Should We Intervene Following Thrombolysis? - SWIFT

Description:

Invasive vs. conservative management after APSAC thrombolysis for acute MI.

Hypothesis:

To assess routine angiography and revascularization versus conservative treatment after thrombolysis with anistreplase (APSAC) in acute myocardial infarction.

Study Design

Study Design:

Patients Screened: 993
Patients Enrolled: 800
Mean Follow Up: 12 months
Mean Patient Age: 56
Female: 18

Patient Populations:

Age < 70 years
Clinical evidence of first acute myocardial infarction
Three hours or less after the onset of major symptoms
ST elevation > 0.1 mV in two or more standard leads or > 0.2 mV in two or more precordial leads

Exclusions:

Contraindications to thrombolysis
Life expectancy < 2 years
Perceived need for immediate surgical intervention.
Cardiogenic shock
History of bleeding diathesis or recent bleeding
Cerebrovascular accident within 3 months
Surgery or major trauma within 3 months
Previous streptokinase or anistreplase treatment within 6 months
Hypertension > 200/100 mmHg
Menstruation or possibility of pregnancy
Pulmonary edema

Primary Endpoints:

Death or reinfarction within 12 months

Secondary Endpoints:

Angina
LV function
Duration of hospital stay

Drug/Procedures Used:

Routine early coronary angiography, or angiography followed by intervention.

Concomitant Medications:

APSAC (30 U IV over 5 min); heparin, warfarin, timolol.

Principal Findings:

A total of 397 patients were randomised to early angiography; of these, 377 patients (95%) underwent arteriography. Revascularization was performed in 60% of patients catheterized: 169 underwent angioplasty and 59 underwent CABG.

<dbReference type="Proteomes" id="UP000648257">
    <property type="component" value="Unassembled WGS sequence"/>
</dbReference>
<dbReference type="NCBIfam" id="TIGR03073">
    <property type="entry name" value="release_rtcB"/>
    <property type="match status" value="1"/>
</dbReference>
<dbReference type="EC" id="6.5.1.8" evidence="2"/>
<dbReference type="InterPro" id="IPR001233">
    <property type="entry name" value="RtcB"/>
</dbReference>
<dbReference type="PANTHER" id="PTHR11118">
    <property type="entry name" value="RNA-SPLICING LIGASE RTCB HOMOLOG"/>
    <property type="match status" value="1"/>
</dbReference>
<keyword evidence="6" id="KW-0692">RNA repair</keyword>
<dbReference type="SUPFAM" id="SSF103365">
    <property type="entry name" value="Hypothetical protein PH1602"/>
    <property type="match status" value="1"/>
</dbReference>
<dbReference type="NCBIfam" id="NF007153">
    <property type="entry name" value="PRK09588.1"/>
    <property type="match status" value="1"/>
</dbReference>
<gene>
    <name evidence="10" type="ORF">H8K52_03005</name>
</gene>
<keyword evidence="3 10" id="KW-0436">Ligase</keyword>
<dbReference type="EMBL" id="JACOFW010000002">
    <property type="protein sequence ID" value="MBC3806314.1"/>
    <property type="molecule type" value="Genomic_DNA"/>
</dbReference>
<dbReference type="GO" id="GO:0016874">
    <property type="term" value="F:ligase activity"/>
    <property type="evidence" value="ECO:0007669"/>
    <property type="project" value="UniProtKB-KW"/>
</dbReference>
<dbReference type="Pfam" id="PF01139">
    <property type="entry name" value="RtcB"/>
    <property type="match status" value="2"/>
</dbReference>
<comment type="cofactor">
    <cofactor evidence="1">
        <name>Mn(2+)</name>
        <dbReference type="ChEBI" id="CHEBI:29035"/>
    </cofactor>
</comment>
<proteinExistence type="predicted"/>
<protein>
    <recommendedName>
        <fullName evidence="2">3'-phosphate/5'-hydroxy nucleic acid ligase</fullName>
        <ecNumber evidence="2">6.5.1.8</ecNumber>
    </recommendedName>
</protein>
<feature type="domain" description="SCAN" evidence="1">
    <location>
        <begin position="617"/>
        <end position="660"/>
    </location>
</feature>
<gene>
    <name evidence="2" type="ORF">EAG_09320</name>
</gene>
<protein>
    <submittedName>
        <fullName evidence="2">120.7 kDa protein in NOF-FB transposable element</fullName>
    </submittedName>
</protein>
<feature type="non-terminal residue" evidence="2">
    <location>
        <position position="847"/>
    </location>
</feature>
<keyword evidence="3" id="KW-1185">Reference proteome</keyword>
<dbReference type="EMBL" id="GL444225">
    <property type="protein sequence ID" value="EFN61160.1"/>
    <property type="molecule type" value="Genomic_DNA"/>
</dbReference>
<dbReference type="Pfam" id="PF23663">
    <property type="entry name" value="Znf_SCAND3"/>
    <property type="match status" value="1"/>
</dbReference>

Of the 403 patients randomized to conservative care, 13% underwent angiography, and 19 required revascularization during the initial admission (12 PTCA, 7 CABG).

One year infarction-free survival did not differ between treatment strategies. (P = 0.32)

By 12 months mortality was slightly higher in the early angiography group (5.8%) compared to the conservative group (5.0%), although this difference was not statistically significant (odds ratio [OR] 1.18; 95% CI 0.64 to 2.10 P = 0.6). Rates of reinfarction were also similar in the two groups (15.1% invasive vs 12.9% conservative, (OR 1.16, CI 0.77 to 1.75, P = 0.4)).

No significant differences in rates of angina or rest pain were found at 12 months.

Left ventricular ejection fraction at three and 12 months was the same in both groups.

Median hospital stay was longer in the intervention group (11 days vs. 10 days; p less than 0.0001).

Interpretation:

Several trials have evaluated the utility of routine coronary angiography following alteplase or streptokinase thrombolytic therapy for myocardial infarction. The SWIFT study is consistent with the finding that routine angiography and 'prophylactic' revascularization is not warranted after intravenous thrombolysis.

For most patients given thrombolytic treatment for acute myocardial infarction, a strategy of angiography and intervention is most appropriate when required for clinical indications.

References:

1. Brit Med J 1991;302:555-60. Final results

Clinical Topics: Dyslipidemia, Invasive Cardiovascular Angiography and Intervention, Noninvasive Imaging, Lipid Metabolism, Novel Agents, Interventions and Imaging, Angiography, Nuclear Imaging

Keywords: Odds Ratio, Thrombolytic Therapy, Myocardial Infarction, Streptokinase, Coronary Angiography, Stroke Volume, Anistreplase, Tissue Plasminogen Activator, Angioplasty


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